Edinburgh University is among the eight UK universities to take part in a five-year research partnership with the BBC to unlock the potential of data in the media.
The Data Science Research Partnership will be at the forefront of machine learning in the media industry, helping create a more personal broadcasting service that can inform, educate and entertain in new ways.
The partnership brings together industry experts and world-leading UK data scientists from the Universities of Bristol, Manchester, Edinburgh and Surrey, Imperial College London, Queen Mary University of London, Ulster University and University College London.
Four areas of focus
The partnership will also collaborate with media and technology organisations from across the UK, Europe and internationally on a range of projects. These will focus on the following four areas, all combining anonymised BBC data with cutting-edge algorithms and analytics. The aim is to create a body of research, insights and prototypes that can start making a real impact on the BBC and its audiences.
- Understanding audiences: Use data to better understand what audiences want from the BBC, why they want it, and what impact these programmes or services have on them
- Understanding content: Explore what machine learning can teach the BBC about its programmes and services, and what it stands to gain from it
- Curation and personalisation: Create a more personal BBC, designing tools and algorithms to help programme makers with editorial and commissioning decisions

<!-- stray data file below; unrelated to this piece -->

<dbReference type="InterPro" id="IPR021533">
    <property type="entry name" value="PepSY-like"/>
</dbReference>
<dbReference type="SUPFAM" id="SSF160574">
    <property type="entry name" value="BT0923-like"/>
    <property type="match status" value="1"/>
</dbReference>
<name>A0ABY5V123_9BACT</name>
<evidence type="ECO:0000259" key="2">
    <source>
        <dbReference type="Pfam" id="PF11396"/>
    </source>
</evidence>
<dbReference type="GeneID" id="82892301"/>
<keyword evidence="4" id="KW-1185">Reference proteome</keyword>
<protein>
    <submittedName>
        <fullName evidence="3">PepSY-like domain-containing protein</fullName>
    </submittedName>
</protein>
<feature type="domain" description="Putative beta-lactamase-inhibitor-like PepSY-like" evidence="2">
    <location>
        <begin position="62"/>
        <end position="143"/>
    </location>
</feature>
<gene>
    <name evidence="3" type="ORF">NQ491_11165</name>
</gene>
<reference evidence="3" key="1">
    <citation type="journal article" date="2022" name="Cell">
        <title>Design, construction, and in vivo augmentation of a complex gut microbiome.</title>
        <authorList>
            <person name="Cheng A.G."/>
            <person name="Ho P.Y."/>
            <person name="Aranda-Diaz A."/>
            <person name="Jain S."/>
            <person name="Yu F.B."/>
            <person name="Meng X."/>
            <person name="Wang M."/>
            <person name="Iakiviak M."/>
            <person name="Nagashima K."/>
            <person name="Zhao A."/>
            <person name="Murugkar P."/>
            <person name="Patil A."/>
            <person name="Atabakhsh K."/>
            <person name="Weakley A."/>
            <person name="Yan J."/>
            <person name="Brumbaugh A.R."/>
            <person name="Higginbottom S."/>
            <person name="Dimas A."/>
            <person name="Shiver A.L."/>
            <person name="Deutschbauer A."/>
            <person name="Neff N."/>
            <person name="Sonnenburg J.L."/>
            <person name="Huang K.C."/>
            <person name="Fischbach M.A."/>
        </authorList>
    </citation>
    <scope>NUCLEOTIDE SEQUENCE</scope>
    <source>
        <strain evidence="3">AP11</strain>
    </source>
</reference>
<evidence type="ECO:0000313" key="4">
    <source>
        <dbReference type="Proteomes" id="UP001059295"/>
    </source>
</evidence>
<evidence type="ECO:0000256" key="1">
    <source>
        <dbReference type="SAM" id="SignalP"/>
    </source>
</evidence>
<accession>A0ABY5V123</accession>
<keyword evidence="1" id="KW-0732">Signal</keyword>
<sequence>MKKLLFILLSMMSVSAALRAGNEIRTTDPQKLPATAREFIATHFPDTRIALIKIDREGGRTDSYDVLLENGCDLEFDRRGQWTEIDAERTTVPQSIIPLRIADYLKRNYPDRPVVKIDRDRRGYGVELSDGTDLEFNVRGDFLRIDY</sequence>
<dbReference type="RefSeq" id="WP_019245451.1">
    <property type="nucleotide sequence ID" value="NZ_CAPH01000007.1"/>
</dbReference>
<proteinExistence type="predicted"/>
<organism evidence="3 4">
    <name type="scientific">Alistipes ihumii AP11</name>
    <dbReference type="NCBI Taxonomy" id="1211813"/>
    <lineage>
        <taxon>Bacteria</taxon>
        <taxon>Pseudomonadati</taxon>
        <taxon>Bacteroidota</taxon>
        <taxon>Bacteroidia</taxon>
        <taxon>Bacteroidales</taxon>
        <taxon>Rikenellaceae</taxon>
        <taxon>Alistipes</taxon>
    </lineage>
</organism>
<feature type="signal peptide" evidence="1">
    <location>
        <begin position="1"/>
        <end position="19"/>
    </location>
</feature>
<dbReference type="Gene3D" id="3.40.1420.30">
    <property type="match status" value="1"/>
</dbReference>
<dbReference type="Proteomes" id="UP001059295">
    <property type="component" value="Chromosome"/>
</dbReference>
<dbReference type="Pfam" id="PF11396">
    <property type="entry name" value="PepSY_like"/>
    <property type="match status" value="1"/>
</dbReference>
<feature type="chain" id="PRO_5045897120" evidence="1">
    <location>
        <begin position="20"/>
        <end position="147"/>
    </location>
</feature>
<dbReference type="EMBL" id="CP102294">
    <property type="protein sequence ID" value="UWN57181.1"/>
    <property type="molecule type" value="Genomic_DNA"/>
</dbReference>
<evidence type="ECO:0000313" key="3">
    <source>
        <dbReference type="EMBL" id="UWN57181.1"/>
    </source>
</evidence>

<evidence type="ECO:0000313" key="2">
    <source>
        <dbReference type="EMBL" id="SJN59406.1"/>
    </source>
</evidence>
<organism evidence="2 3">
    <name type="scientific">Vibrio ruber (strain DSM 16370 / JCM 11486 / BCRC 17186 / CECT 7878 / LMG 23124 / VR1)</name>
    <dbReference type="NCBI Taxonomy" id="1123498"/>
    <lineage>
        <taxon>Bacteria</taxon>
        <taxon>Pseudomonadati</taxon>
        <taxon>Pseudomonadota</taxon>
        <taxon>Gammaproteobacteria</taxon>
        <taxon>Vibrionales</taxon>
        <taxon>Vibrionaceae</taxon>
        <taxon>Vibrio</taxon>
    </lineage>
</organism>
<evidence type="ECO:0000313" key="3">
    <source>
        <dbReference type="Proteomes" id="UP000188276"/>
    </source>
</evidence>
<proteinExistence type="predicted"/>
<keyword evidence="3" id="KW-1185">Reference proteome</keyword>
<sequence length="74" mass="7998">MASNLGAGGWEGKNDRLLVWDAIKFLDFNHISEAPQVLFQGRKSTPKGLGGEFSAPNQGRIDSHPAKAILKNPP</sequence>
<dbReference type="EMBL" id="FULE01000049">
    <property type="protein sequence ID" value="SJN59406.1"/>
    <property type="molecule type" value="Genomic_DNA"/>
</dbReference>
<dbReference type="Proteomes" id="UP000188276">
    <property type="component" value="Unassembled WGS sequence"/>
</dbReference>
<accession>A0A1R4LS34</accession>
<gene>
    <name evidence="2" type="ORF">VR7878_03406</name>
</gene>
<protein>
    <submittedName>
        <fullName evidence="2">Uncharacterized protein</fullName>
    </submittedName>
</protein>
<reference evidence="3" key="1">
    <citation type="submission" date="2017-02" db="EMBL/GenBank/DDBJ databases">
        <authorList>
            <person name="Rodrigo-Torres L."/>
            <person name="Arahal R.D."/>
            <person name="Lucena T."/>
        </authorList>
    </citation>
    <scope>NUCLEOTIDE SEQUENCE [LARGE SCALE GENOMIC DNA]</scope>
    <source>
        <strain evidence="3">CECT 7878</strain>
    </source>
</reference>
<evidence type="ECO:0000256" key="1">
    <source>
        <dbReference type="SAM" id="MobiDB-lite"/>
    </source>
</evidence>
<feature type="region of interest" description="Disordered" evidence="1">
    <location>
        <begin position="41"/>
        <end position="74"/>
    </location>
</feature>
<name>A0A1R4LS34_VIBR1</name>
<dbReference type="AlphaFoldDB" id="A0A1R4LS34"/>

- Content of the future: Design future audience experiences, based on BBC R&D’s object-based broadcasting concept, and new forms of data journalism
Alongside this will be a range of educational opportunities to help the broadcaster and its staff improve the skills they’ll need in a data-driven future. This will include tailored courses ranging from entry-level to advanced, MSc Data Science apprenticeships, and secondments between the BBC and all the research partners.
Matthew Postgate, the BBC’s Chief Technology and Product Officer, says: “The BBC has always been at its best when it combines creativity with technology. As we reinvent the BBC, we can see the opportunities that data and machine learning are opening up for us, our creative talent and our audiences. This partnership will help us break new ground and ensure we continue giving audiences the very best in public service broadcasting well into the future.”
Samantha Chadwick, Head of Partnerships, BBC R&D, says: “Machine learning is going to play an increasingly important role in the world. Together with our partners and funding bodies, we want to apply these advances in data science to the media industry and make a real difference to people’s lives. The partnership will also train a new generation of data scientists on real media problems to create new audience experiences that don’t even exist yet.”